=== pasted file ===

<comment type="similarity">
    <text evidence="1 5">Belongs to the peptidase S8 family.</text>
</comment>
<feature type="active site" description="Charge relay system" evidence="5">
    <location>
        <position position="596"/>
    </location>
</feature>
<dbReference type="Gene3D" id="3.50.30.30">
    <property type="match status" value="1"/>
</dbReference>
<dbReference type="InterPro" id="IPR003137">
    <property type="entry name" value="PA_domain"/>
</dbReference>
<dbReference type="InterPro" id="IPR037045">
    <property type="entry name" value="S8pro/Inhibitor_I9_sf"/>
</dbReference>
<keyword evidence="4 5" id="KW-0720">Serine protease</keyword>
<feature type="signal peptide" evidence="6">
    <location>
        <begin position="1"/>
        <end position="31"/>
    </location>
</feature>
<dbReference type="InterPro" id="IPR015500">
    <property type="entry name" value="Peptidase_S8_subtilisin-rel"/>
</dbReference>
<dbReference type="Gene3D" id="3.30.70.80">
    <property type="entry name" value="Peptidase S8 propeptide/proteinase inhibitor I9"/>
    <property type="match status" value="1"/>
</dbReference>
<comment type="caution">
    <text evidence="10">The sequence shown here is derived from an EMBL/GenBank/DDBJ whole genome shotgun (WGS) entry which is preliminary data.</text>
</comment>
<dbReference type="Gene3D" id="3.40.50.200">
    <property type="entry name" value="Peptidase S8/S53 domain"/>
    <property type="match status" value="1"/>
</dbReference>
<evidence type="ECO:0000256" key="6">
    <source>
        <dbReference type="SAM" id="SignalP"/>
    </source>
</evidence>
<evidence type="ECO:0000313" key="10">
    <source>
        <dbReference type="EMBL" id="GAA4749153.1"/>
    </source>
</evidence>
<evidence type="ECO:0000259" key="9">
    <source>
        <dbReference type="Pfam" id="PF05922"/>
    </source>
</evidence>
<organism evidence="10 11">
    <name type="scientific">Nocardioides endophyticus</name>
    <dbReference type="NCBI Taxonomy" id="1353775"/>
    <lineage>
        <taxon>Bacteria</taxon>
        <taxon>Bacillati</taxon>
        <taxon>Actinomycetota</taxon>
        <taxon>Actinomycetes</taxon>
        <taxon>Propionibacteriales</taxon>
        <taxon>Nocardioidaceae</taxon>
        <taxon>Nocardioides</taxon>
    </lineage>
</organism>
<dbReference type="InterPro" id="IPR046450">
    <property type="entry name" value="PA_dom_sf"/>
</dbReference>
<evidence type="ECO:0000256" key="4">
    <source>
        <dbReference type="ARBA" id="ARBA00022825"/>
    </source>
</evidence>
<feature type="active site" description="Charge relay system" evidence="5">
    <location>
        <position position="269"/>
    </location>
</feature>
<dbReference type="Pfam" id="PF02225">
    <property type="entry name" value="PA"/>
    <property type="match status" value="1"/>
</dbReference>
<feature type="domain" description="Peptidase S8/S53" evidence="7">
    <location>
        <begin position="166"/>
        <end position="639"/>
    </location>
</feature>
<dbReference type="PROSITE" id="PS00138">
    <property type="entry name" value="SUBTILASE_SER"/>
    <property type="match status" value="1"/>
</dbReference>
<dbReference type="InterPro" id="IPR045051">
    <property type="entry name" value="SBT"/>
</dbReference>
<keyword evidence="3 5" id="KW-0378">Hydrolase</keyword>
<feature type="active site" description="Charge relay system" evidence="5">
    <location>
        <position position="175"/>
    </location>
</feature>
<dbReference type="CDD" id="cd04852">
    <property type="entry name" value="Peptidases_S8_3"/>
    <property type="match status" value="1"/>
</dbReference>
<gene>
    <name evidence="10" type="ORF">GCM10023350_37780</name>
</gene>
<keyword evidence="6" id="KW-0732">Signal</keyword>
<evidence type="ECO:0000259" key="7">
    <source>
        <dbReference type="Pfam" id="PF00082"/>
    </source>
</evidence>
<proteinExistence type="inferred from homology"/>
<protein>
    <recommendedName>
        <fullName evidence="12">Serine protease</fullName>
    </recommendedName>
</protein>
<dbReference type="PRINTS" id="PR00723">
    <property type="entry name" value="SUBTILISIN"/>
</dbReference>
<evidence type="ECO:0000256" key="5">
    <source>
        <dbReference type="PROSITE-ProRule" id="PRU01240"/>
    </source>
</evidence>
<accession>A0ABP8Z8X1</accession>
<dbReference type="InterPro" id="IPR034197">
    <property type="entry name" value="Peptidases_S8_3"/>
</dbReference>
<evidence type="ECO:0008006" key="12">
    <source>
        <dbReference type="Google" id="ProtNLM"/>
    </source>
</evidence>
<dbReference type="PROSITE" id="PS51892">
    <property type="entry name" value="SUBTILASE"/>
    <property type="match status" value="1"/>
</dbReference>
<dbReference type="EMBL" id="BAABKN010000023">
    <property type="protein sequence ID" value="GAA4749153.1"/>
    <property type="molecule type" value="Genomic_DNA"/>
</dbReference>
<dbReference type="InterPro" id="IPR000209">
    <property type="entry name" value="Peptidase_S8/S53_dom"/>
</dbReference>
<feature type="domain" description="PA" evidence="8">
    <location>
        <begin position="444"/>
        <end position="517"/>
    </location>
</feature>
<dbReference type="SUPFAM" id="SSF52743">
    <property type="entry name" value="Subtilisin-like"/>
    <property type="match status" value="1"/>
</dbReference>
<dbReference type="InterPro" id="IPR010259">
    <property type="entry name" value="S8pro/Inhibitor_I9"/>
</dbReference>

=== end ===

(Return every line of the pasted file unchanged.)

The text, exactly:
<comment type="similarity">
    <text evidence="1 5">Belongs to the peptidase S8 family.</text>
</comment>
<feature type="active site" description="Charge relay system" evidence="5">
    <location>
        <position position="596"/>
    </location>
</feature>
<dbReference type="Gene3D" id="3.50.30.30">
    <property type="match status" value="1"/>
</dbReference>
<dbReference type="InterPro" id="IPR003137">
    <property type="entry name" value="PA_domain"/>
</dbReference>
<dbReference type="InterPro" id="IPR037045">
    <property type="entry name" value="S8pro/Inhibitor_I9_sf"/>
</dbReference>
<keyword evidence="4 5" id="KW-0720">Serine protease</keyword>
<feature type="signal peptide" evidence="6">
    <location>
        <begin position="1"/>
        <end position="31"/>
    </location>
</feature>
<dbReference type="InterPro" id="IPR015500">
    <property type="entry name" value="Peptidase_S8_subtilisin-rel"/>
</dbReference>
<dbReference type="Gene3D" id="3.30.70.80">
    <property type="entry name" value="Peptidase S8 propeptide/proteinase inhibitor I9"/>
    <property type="match status" value="1"/>
</dbReference>
<comment type="caution">
    <text evidence="10">The sequence shown here is derived from an EMBL/GenBank/DDBJ whole genome shotgun (WGS) entry which is preliminary data.</text>
</comment>
<dbReference type="Gene3D" id="3.40.50.200">
    <property type="entry name" value="Peptidase S8/S53 domain"/>
    <property type="match status" value="1"/>
</dbReference>
<evidence type="ECO:0000256" key="6">
    <source>
        <dbReference type="SAM" id="SignalP"/>
    </source>
</evidence>
<evidence type="ECO:0000313" key="10">
    <source>
        <dbReference type="EMBL" id="GAA4749153.1"/>
    </source>
</evidence>
<evidence type="ECO:0000259" key="9">
    <source>
        <dbReference type="Pfam" id="PF05922"/>
    </source>
</evidence>
<organism evidence="10 11">
    <name type="scientific">Nocardioides endophyticus</name>
    <dbReference type="NCBI Taxonomy" id="1353775"/>
    <lineage>
        <taxon>Bacteria</taxon>
        <taxon>Bacillati</taxon>
        <taxon>Actinomycetota</taxon>
        <taxon>Actinomycetes</taxon>
        <taxon>Propionibacteriales</taxon>
        <taxon>Nocardioidaceae</taxon>
        <taxon>Nocardioides</taxon>
    </lineage>
</organism>
<dbReference type="InterPro" id="IPR046450">
    <property type="entry name" value="PA_dom_sf"/>
</dbReference>
<evidence type="ECO:0000256" key="4">
    <source>
        <dbReference type="ARBA" id="ARBA00022825"/>
    </source>
</evidence>
<feature type="active site" description="Charge relay system" evidence="5">
    <location>
        <position position="269"/>
    </location>
</feature>
<dbReference type="Pfam" id="PF02225">
    <property type="entry name" value="PA"/>
    <property type="match status" value="1"/>
</dbReference>
<feature type="domain" description="Peptidase S8/S53" evidence="7">
    <location>
        <begin position="166"/>
        <end position="639"/>
    </location>
</feature>
<dbReference type="PROSITE" id="PS00138">
    <property type="entry name" value="SUBTILASE_SER"/>
    <property type="match status" value="1"/>
</dbReference>
<dbReference type="InterPro" id="IPR045051">
    <property type="entry name" value="SBT"/>
</dbReference>
<keyword evidence="3 5" id="KW-0378">Hydrolase</keyword>
<feature type="active site" description="Charge relay system" evidence="5">
    <location>
        <position position="175"/>
    </location>
</feature>
<dbReference type="CDD" id="cd04852">
    <property type="entry name" value="Peptidases_S8_3"/>
    <property type="match status" value="1"/>
</dbReference>
<gene>
    <name evidence="10" type="ORF">GCM10023350_37780</name>
</gene>
<keyword evidence="6" id="KW-0732">Signal</keyword>
<evidence type="ECO:0000259" key="7">
    <source>
        <dbReference type="Pfam" id="PF00082"/>
    </source>
</evidence>
<proteinExistence type="inferred from homology"/>
<protein>
    <recommendedName>
        <fullName evidence="12">Serine protease</fullName>
    </recommendedName>
</protein>
<dbReference type="PRINTS" id="PR00723">
    <property type="entry name" value="SUBTILISIN"/>
</dbReference>
<evidence type="ECO:0000256" key="5">
    <source>
        <dbReference type="PROSITE-ProRule" id="PRU01240"/>
    </source>
</evidence>
<accession>A0ABP8Z8X1</accession>
<dbReference type="InterPro" id="IPR034197">
    <property type="entry name" value="Peptidases_S8_3"/>
</dbReference>
<evidence type="ECO:0008006" key="12">
    <source>
        <dbReference type="Google" id="ProtNLM"/>
    </source>
</evidence>
<dbReference type="PROSITE" id="PS51892">
    <property type="entry name" value="SUBTILASE"/>
    <property type="match status" value="1"/>
</dbReference>
<dbReference type="EMBL" id="BAABKN010000023">
    <property type="protein sequence ID" value="GAA4749153.1"/>
    <property type="molecule type" value="Genomic_DNA"/>
</dbReference>
<dbReference type="InterPro" id="IPR000209">
    <property type="entry name" value="Peptidase_S8/S53_dom"/>
</dbReference>
<feature type="domain" description="PA" evidence="8">
    <location>
        <begin position="444"/>
        <end position="517"/>
    </location>
</feature>
<dbReference type="SUPFAM" id="SSF52743">
    <property type="entry name" value="Subtilisin-like"/>
    <property type="match status" value="1"/>
</dbReference>
<dbReference type="InterPro" id="IPR010259">
    <property type="entry name" value="S8pro/Inhibitor_I9"/>
</dbReference>